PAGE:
An Examination of Building Domestic Water Services

Time: 15:10 - 15:30

Date: 10/10/2018

Evolving building functional requirements introduces challenges in estimating hot and cold water supply demands to ensure that designs can satisfy the operational needs of a building in a cost efficient design whilst addressing key public health considerations e.g. Legionella risk, water quality etc.

An efficiently designed domestic water supply system (which also takes account of periods of low usage) is dependent on a well-engineered circulation system and storage or re-heat arrangement. The design of such domestic water systems typically rely on a fixture unit or demand unit method to establish the design peak flow rate and pipe sizes, whilst storage volumes are calculated using the same design guides typically based on litres stored per person. However, the final storage capacity is often amended due to engineering experience and discretion in response to knowledge regarding recharge time. Contributory factors such as the building water usage and turnover (water profile), occupancy times, and sanitary specification (low water use appliances) should also be considered.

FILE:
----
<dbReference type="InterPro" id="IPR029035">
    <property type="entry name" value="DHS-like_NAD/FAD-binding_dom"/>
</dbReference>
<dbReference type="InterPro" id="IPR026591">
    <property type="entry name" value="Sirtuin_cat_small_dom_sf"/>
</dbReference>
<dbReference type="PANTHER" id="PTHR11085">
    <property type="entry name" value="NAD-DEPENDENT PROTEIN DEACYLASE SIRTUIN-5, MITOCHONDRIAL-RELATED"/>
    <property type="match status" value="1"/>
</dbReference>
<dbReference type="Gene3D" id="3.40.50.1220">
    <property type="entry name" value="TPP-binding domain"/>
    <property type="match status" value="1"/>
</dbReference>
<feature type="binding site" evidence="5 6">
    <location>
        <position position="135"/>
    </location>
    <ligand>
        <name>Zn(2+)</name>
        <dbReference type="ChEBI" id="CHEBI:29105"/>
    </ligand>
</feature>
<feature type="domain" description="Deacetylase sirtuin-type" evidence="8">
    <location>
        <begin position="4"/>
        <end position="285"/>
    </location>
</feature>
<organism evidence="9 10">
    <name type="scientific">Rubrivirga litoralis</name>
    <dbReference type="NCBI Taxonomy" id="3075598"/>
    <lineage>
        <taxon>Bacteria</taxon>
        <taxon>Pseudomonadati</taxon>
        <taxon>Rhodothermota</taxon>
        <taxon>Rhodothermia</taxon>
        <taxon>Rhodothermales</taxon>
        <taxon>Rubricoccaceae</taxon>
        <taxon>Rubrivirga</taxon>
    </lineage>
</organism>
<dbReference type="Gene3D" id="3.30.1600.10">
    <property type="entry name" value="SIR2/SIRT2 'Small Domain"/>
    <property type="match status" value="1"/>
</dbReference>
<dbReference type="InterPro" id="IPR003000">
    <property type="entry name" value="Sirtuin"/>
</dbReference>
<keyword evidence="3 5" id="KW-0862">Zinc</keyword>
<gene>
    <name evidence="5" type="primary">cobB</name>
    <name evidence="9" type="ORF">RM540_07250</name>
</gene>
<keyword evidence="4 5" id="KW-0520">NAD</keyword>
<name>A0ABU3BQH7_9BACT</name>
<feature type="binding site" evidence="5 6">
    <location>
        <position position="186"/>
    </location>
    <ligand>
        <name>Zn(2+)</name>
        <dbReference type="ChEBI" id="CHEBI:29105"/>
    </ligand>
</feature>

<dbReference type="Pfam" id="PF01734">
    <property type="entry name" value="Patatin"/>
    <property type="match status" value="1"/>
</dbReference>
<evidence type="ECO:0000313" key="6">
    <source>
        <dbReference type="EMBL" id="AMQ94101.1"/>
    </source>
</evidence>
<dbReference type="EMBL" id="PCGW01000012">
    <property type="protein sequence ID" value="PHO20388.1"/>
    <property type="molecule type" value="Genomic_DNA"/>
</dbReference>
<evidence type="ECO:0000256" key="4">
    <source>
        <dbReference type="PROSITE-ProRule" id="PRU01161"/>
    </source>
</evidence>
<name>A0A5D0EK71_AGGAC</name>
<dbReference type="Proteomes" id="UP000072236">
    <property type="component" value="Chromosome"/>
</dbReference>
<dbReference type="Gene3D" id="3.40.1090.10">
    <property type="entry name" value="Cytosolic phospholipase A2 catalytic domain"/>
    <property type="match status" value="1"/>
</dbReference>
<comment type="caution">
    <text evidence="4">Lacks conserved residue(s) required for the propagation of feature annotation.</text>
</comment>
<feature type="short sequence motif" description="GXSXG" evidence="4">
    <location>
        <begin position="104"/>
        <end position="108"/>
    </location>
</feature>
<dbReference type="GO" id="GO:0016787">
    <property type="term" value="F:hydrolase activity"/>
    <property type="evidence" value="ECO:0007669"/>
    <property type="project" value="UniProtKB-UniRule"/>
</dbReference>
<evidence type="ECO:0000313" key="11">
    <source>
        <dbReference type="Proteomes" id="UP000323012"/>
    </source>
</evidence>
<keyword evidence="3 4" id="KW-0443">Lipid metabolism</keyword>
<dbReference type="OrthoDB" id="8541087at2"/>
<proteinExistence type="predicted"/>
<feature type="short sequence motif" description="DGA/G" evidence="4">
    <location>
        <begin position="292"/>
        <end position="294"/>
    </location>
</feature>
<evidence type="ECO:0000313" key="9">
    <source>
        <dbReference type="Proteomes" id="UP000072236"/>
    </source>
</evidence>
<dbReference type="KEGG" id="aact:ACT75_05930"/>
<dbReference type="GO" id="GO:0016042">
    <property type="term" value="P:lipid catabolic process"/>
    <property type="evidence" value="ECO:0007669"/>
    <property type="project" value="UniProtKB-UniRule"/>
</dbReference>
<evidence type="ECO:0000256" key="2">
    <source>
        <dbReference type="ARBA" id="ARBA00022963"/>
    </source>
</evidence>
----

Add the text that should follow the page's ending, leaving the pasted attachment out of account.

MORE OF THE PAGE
Even though Legionnaires’ disease outbreaks are infrequent (circa 8 to a million in the UK) they are potentially life threatening, which may be avoidable through engineering design and operational side maintenance and management. The successful control of Legionella bacteria is a combination of good technical engineering design and client side control management. One of the engineering key considerations for this examination of domestic water systems should be to review the sizing guides/methodologies to account for modern practices; this will also require more research data analysis and promotion of knowledge sharing of raw, live consumption data from actual buildings.

This presentation discusses an examination into domestic water systems with consideration to bacteria growth, the importance of sizing the systems and water storage appropriately and the effect design standards and legislation have on expected operational performance. Furthermore, a brief summary of services issues is presented along with potential methods to mitigate excessive capital cost, running costs and aforementioned public health issues.


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